Senior crime intelligence officers want R15mn from axed top cop Vearey

Crime intelligence head in the Western Cape Major General Mzwandile Tiyo and senior crime intelligence officer Major General Feroz Khan have brought legal charges against dismissed detective head Jeremy Vearey amounting to a combined R15-million.

Vearey received a Western Cape high court summons last Friday from Tiyo and Khan over allegedly defamatory remarks he made earlier this year.

Of the total claims, R10-million relates to comments he made on news channel eNCA on 3 June during an interview days after national police commissioner Khehla Sitole signed off his dismissal.

In the 23-minute video, Vearey, among other arguments, denies bringing the police into disrepute and defends his initial Facebook post which read  “MOER HULLE!” in Afrikaans, which was translated to “FUCK THEM!” in English. In the video, Vearey asserts that Tiyo translated his post and that Khan spread it widely.

The remaining claim of R5-million relates to what Vearey wrote about Tiyo in his recently published book “Into Dark Water: A Police Memoir.” 

Details of the summons against Vearey were aired during Monday’s arbitration hearing challenging Vearey’s dismissal from the police service.

After he was fired, the Police and Prisons Civil Rights Union lodged a dispute with the Safety and Security Sectoral Bargaining Council in terms of procedural and substantive fairness, leading to the current arbitration. The hearing recommenced on Monday after adjourning in late August

Before August’s adjournment, advocate Omphemetse Mooki, the state attorney representing the police, signalled he would draw evidence from the eNCA video.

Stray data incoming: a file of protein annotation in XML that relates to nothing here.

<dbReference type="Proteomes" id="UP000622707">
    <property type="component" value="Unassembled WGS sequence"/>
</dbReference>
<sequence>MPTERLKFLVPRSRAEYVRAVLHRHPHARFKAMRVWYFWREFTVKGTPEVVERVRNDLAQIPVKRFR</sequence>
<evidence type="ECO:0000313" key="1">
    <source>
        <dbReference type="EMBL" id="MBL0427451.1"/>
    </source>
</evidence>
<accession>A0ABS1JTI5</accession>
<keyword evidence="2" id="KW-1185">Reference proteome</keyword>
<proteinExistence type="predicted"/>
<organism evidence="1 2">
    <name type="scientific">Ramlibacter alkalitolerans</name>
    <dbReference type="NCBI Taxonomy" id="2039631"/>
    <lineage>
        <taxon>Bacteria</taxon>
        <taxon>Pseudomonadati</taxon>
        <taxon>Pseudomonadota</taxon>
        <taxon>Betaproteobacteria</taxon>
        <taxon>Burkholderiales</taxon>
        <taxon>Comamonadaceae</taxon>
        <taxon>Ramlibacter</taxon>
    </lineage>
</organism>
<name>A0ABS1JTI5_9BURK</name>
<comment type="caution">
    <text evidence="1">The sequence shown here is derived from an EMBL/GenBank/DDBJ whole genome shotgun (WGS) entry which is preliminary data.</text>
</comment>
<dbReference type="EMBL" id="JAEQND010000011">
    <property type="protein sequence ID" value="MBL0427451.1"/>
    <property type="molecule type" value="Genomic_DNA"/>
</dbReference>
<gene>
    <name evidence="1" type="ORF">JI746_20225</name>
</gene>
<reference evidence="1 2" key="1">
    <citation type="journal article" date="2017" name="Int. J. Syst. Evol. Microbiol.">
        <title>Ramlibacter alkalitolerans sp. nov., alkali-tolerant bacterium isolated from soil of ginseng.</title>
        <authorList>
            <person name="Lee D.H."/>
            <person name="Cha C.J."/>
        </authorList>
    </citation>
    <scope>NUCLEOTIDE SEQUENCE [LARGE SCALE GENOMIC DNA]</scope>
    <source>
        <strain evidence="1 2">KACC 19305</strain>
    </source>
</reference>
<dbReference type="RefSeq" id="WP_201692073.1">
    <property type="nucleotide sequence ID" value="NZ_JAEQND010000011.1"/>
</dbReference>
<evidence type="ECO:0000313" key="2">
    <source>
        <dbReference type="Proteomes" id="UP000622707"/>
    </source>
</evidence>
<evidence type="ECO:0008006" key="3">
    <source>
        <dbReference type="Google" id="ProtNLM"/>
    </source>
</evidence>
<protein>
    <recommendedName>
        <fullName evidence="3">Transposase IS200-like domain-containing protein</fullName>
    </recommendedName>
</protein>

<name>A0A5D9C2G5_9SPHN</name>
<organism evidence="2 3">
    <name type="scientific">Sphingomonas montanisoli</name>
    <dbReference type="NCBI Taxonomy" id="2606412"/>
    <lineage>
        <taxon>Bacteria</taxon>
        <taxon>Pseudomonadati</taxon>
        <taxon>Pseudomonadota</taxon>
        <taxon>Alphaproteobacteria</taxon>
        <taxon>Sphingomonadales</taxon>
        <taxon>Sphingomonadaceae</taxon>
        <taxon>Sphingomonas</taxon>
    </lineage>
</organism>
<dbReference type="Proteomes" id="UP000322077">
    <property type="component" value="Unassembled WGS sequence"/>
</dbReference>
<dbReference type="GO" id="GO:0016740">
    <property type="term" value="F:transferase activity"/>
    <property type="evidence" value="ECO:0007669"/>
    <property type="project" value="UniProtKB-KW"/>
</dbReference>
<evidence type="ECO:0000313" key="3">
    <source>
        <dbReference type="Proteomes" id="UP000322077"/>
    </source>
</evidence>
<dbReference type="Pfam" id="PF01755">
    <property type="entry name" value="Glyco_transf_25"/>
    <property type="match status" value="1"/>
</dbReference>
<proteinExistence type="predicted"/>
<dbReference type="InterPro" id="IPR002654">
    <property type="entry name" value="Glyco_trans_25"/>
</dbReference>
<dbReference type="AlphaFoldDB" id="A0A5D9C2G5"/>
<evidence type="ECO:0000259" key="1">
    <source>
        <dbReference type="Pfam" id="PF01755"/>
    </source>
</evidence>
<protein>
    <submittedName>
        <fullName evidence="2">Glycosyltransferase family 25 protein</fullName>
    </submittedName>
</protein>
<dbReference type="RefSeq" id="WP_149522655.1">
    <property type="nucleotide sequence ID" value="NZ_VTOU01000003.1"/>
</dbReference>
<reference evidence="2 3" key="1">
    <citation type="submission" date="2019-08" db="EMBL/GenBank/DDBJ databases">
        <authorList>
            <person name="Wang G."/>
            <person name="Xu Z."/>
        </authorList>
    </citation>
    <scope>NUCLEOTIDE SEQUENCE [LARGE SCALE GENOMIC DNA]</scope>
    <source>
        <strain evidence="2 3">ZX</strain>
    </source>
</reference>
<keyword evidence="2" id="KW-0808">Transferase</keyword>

On Monday, Vearey declined to comment on the video so as not to incriminate himself. His lawyer, John Nortje, also objected to the video, arguing that his client had not been dismissed because of it and, therefore, “the evidence in this video may have been entertaining but it is clearly inadmissible”.

Advocate Imthiaz Sirkhot, acting as arbitrator in the matter, dismissed Nortje’s objection, saying Mooki was fully within his rights to use the video during the cross-examination. 

Both Tiyo and Vearey are former members of the ANC’s underground military structure, Umkhonto weSizwe, which was active during the struggle against apartheid.

Vearey has previously argued before the bargaining council that the origin of the complaint that ultimately led to his dismissal was Tiyo, who he said was the head of a “rogue unit” comprising members of the crime intelligence unit in the Western Cape. 

These claims were dismissed by a state witness, Limpopo deputy police commissioner Major General Jan Scheepers, who was the investigating officer into the matter concerning Vearey’s dismissal. 

Scheepers said the complaint originated from national police spokesperson Brigadier Vish Naidoo. 

On Monday, Mooki concluded his cross-examination by saying he would  suggest to the arbitrator that Vearey had “failed his office”.

“As a senior officer within the SAPS [South African Police Service] in the remarks that you made about both the SAPS and the national commissioner, it will be intolerable, notwithstanding your sterling work, for you to remain an officer within the SAPS,” Mooki said.

Vearey disagreed and pointed out that “even the national commissioner himself has a court judgment against him and all his deputies”. He argued that, despite many police members being “on trial for corruption and [having] several allegations against them”, they were still receiving their monthly salary.

The arbitration hearing concluded on Monday and the matter is expected to be finalised by November.

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Eunice Stoltz
Eunice Stoltz is a general news reporter at the Mail & Guardian.

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